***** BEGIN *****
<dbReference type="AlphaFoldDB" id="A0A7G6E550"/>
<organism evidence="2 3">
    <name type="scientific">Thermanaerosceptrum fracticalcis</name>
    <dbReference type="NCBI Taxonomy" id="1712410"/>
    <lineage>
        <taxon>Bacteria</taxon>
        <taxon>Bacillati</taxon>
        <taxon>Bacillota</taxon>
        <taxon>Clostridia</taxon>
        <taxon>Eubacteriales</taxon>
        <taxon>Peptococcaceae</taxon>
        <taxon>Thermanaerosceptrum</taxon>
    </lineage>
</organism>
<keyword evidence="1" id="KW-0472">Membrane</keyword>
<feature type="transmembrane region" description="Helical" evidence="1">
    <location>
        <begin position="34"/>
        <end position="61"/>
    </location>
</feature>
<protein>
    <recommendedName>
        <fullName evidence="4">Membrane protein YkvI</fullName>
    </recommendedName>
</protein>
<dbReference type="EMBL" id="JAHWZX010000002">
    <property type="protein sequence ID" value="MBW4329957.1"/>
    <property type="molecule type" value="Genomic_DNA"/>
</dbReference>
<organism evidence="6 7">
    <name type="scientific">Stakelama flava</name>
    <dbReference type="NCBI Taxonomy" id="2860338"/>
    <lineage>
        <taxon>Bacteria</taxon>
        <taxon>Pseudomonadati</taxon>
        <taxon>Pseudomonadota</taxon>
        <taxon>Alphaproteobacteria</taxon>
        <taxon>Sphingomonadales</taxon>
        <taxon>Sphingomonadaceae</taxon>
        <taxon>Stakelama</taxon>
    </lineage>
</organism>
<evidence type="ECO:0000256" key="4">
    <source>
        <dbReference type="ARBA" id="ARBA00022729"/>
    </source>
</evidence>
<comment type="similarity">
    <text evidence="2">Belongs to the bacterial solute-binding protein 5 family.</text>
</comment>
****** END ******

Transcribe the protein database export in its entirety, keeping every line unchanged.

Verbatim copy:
<dbReference type="AlphaFoldDB" id="A0A7G6E550"/>
<organism evidence="2 3">
    <name type="scientific">Thermanaerosceptrum fracticalcis</name>
    <dbReference type="NCBI Taxonomy" id="1712410"/>
    <lineage>
        <taxon>Bacteria</taxon>
        <taxon>Bacillati</taxon>
        <taxon>Bacillota</taxon>
        <taxon>Clostridia</taxon>
        <taxon>Eubacteriales</taxon>
        <taxon>Peptococcaceae</taxon>
        <taxon>Thermanaerosceptrum</taxon>
    </lineage>
</organism>
<keyword evidence="1" id="KW-0472">Membrane</keyword>
<feature type="transmembrane region" description="Helical" evidence="1">
    <location>
        <begin position="34"/>
        <end position="61"/>
    </location>
</feature>
<protein>
    <recommendedName>
        <fullName evidence="4">Membrane protein YkvI</fullName>
    </recommendedName>
</protein>
<dbReference type="EMBL" id="JAHWZX010000002">
    <property type="protein sequence ID" value="MBW4329957.1"/>
    <property type="molecule type" value="Genomic_DNA"/>
</dbReference>
<organism evidence="6 7">
    <name type="scientific">Stakelama flava</name>
    <dbReference type="NCBI Taxonomy" id="2860338"/>
    <lineage>
        <taxon>Bacteria</taxon>
        <taxon>Pseudomonadati</taxon>
        <taxon>Pseudomonadota</taxon>
        <taxon>Alphaproteobacteria</taxon>
        <taxon>Sphingomonadales</taxon>
        <taxon>Sphingomonadaceae</taxon>
        <taxon>Stakelama</taxon>
    </lineage>
</organism>
<evidence type="ECO:0000256" key="4">
    <source>
        <dbReference type="ARBA" id="ARBA00022729"/>
    </source>
</evidence>
<comment type="similarity">
    <text evidence="2">Belongs to the bacterial solute-binding protein 5 family.</text>
</comment>